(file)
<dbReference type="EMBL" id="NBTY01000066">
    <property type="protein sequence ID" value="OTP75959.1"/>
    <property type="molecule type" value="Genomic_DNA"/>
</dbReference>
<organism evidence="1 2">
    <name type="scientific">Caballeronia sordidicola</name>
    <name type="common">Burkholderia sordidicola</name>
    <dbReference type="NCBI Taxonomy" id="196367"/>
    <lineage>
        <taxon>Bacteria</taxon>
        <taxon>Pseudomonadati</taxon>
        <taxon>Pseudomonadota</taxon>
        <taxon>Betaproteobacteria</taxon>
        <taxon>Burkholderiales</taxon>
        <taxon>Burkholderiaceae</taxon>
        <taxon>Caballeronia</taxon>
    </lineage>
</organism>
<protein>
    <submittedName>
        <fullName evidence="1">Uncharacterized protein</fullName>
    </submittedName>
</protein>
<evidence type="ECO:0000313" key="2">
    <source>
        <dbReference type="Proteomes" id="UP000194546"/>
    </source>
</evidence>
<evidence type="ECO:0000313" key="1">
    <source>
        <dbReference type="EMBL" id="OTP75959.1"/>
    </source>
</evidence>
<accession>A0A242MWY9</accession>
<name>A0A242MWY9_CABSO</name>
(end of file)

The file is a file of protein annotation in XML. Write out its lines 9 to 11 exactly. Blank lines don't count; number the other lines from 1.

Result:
    <lineage>
        <taxon>Bacteria</taxon>
        <taxon>Pseudomonadati</taxon>